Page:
Vorna Valley

From Wikipedia, the free encyclopedia
Jump to navigation Jump to search
Vorna Valley
Vorna Valley Vlei.jpg
Vorna Valley is located in Gauteng
Vorna Valley
Vorna Valley
Vorna Valley is located in South Africa
Vorna Valley
Vorna Valley
Coordinates: 25°59′54″S 28°06′26″E / 25.99833°S 28.10722°E / -25.99833; 28.10722Coordinates: 25°59′54″S 28°06′26″E / 25.99833°S 28.10722°E / -25.99833; 28.10722
CountrySouth Africa
MunicipalityCity of Johannesburg
Main PlaceMidrand
 • CouncillorAnnette Deppe
 • Total3.44 km2 (1.33 sq mi)
 • Total12,446
 • Density3,600/km2 (9,400/sq mi)
Racial makeup (2011)
 • Black African53.4%
 • Coloured4.2%
 • Indian/Asian25.0%
 • White16.3%
 • Other1.1%
First languages (2011)
 • English54.8%
 • Zulu9.3%
 • Afrikaans5.4%
 • Tswana5.0%
 • Other25.5%
Time zoneUTC+2 (SAST)
Postal code (street)
PO box

Vorna Valley is a suburb of Midrand, South Africa. It is located in Region A of the City of Johannesburg Metropolitan Municipality.


Vorna Valley derives its name from the Galaun family’s home village of Varniai (Vornia), Lithuania. Jacob and Michelle, Father and Mother of brothers Joseph, Israel, Louis, Harry, Abe and sisters Leah, Malka, Tzira and Zira, lived in Lithuania. Jacob owned a butchery and leased a piece of land on which they kept cattle. Michelle came from a cheese-making family. The Galaun family sold cheese as well as milk to supplement their income from their butchery.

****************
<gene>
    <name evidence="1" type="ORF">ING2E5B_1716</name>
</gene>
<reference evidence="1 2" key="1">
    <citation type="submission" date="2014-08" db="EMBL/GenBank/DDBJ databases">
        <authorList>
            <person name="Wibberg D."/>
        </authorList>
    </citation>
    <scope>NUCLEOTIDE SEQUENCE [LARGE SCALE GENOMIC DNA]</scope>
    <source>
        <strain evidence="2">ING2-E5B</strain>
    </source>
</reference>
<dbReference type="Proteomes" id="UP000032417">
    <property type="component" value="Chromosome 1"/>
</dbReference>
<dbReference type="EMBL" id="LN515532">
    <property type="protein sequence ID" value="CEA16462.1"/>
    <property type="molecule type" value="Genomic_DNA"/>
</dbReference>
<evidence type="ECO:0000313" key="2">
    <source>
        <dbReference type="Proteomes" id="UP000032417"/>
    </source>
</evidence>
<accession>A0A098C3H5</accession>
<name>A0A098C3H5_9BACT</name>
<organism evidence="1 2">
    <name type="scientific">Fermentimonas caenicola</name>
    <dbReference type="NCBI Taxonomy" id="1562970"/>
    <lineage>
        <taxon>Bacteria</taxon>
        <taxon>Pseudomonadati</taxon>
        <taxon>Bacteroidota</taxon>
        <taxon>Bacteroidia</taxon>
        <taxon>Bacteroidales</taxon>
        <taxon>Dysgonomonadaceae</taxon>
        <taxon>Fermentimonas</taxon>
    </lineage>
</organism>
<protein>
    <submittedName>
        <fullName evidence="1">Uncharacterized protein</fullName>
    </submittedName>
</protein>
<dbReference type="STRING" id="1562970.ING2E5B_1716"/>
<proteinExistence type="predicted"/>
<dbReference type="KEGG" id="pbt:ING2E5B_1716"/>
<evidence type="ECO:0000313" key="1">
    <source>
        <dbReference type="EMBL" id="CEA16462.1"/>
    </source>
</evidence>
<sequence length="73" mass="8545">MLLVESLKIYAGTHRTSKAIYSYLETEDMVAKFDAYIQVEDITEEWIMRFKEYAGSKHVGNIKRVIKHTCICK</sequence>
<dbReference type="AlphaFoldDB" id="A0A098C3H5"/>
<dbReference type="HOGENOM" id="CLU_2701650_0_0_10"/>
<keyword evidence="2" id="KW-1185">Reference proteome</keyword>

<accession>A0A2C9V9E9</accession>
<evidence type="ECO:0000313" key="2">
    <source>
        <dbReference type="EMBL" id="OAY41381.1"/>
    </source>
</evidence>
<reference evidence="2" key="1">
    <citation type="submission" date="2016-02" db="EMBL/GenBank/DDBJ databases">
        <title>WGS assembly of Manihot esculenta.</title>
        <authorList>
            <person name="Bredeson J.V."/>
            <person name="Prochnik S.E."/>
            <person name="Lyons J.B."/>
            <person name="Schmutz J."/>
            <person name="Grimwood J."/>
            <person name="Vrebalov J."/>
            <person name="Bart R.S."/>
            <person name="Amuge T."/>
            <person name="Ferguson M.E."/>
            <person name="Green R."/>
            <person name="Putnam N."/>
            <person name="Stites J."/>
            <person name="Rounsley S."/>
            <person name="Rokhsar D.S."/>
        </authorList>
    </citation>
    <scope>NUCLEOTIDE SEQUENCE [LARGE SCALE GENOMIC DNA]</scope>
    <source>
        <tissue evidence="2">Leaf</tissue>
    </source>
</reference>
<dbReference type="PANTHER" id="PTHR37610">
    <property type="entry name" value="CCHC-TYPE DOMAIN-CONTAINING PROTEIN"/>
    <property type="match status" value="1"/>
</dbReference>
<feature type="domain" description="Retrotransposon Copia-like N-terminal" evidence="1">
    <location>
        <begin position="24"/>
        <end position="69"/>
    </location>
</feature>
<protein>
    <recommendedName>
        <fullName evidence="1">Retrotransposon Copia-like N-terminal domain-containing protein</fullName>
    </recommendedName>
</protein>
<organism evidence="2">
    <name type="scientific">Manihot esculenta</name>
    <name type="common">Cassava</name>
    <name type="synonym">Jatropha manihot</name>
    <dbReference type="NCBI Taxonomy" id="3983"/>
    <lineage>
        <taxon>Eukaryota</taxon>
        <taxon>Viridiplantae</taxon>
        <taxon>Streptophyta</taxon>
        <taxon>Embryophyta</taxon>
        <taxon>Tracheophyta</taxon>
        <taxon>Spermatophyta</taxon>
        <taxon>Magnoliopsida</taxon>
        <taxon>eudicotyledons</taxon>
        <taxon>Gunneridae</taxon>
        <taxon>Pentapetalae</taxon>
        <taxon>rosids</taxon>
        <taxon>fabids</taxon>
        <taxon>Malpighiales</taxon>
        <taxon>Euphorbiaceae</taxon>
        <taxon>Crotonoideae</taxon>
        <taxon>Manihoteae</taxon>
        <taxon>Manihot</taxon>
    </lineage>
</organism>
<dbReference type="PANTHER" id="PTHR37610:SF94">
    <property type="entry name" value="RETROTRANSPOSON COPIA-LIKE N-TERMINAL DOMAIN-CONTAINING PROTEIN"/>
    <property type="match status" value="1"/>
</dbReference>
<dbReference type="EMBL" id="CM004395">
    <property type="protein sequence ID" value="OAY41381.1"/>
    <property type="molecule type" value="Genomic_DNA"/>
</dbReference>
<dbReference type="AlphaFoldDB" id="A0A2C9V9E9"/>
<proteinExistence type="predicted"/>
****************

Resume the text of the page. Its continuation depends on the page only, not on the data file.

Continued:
Many Jewish youths from Lithuania emigrated due to the military conscription, poverty and anti-semitism. Louis Galaun moved to South Africa where he established himself as an established property developer and owned a bottle store and land known as Halfway House. Louis eventually established the township of Vorna Valley in the 1970’s.

The main arterial road was named after his brother, Harry Galaun. While other streets in the suburb were named after mainly South African artists, poets, writers, performers and influential people in the world of arts at that time.[2]


  1. ^ a b c d "Sub Place Vorna Valley". Census 2011.
  2. ^ Rabbi Moshe Silberhaft (23 September 2003). "Memorial Service for the late Abe Galaun - 2003". African Jewish Congress. Retrieved 5 February 2014.